Know Your Cognitive Biases
Have you ever bought a new car and then started seeing the same make and model everywhere you look? Or have a favorite number, and it catches your eye multiple times a day?
This effect of suddenly noticing things we didn’t notice much before makes us wrongly assume that their frequency has increased. But it’s not that these things are appearing more frequently, it’s that we’ve selected the item in our mind and, in turn, are noticing it more often. The psychological reason is that it is triggering one of our cognitive biases, our “observational selection bias.”
What Are They?
Cognitive biases are inherent and subconscious ways our brains shape how we process, interpret, and store information. They also influence what and how we recall things, and they definitely impact how we make choices. There are 188 known cognitive biases!
“With all these flaws, how in the world did the evolution of our brains go so wrong?!” you might find yourself asking.
Well, in the defense of cognitive biases and our brains, I have to say they also help us in ways that aren’t often recognized. These biases are shortcuts that allow us to quickly identify important information, make sense of it, and decide what to remember—which is significant, given the deluge of information our brains are exposed to each day. Roger Bonn of the University of California San Diego has estimated that amount of information to be around 34 gigabytes. That’s enough to overload a laptop in a week! Granted, with so much information and relying on shortcuts, this can sometimes be a flawed system, but for the most part, it works quite brilliantly.
Cognitive biases are inherent in all of us; there’s no way to opt out of them, and there is no “cure” for them. The way we are best served, then, is to know what they are and anticipate when and how they might show up in our day-to-day. When these are in place, we can learn ways to make sure we are introducing the right questions or challenges to them so we don’t get tricked by them.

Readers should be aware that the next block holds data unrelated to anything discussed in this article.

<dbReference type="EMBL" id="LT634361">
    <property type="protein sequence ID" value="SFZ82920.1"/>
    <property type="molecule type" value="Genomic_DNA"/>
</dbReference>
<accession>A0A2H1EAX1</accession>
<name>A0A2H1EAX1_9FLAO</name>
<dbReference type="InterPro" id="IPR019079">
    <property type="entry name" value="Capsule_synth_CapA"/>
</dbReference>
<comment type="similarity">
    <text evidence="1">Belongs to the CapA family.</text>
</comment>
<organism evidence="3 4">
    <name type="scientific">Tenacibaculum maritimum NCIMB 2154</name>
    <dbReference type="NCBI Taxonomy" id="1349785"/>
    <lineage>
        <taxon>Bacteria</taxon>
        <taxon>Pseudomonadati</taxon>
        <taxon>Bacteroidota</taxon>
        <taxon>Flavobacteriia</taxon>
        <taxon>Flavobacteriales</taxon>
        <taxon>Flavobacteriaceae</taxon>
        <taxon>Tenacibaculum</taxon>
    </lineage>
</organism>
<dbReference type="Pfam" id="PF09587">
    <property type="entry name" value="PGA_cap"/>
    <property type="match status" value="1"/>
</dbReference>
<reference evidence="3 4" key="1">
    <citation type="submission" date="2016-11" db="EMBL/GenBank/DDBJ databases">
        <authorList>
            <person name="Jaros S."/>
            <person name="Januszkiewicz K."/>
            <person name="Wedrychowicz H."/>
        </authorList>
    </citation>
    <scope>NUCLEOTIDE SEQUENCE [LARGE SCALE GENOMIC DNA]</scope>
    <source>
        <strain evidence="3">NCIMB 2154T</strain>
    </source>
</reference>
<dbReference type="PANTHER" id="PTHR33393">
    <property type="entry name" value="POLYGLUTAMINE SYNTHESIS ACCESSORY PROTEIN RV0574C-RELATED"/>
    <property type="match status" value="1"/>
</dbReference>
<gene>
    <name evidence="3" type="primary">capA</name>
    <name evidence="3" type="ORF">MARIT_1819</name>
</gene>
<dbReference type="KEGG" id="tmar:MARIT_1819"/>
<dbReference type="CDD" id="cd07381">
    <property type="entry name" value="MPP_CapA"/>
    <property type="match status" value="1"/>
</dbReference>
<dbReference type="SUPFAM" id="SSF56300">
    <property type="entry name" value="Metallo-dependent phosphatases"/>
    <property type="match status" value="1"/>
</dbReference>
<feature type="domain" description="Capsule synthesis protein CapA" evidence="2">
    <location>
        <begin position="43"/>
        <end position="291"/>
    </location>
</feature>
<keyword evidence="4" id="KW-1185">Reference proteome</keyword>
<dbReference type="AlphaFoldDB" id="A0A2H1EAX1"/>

Top Three Cognitive Biases
I’ve identified a list of the top three biases to put on your radar as you pursue breakthrough ideas.
1. The Anchoring Bias is our tendency to rely heavily on our first impressions or a certain piece of information when making a decision—often the first piece of information mentioned—without any reasoning for doing so. Once the “anchor” has been set, we use that initial piece of information for all subsequent decisions. Anchoring makes it difficult to see all the potential choices on the table, so when you are working toward your breakthrough idea, make sure you question whether you are anchored to your first idea.
2. Confirmation Bias is our brain’s tendency to look for information or evidence to confirm our own existing preconceptions, beliefs, and opinions. It influences the type of information we expose ourselves to, who we hang out with, and and what we hear.
We like to think all our thoughts as rational, logical, and unbiased. But it turns out that most of us believe what we want to believe. When we are looking for our breakthrough ideas and encounter something a different view, know your confirmation bias is going to be pulled on strongly. It is important to continually seek out counter opinions and feedback so you don’t get lulled into missing critical pieces. And then, listen to them!
3. The Sunk Cost Fallacy is particularly powerful when pursuing breakthrough ideas. This bias influences people to justify increasing their investment in a decision because they’ve already invested time and resources, regardless of its actual merit. Another way to look at it is, “Because I’ve already worked hard at it, it’s a good idea to keep going.” Not falling into this trap is critical. As you pursue your breakthrough idea, constantly ask yourself if it’s moving your goals in the right direction. If the answer looks like “no” for too long, don’t keep going. Cut your losses and move on!
Cognitive biases are a fact of life. For those of us wanting to have breakthrough ideas, we must learn to recognize them and not get fooled by them.
Tomorrow, you’ll learn about a strategy that naturally works to offset some of our biases; I call it cross-pollinating.
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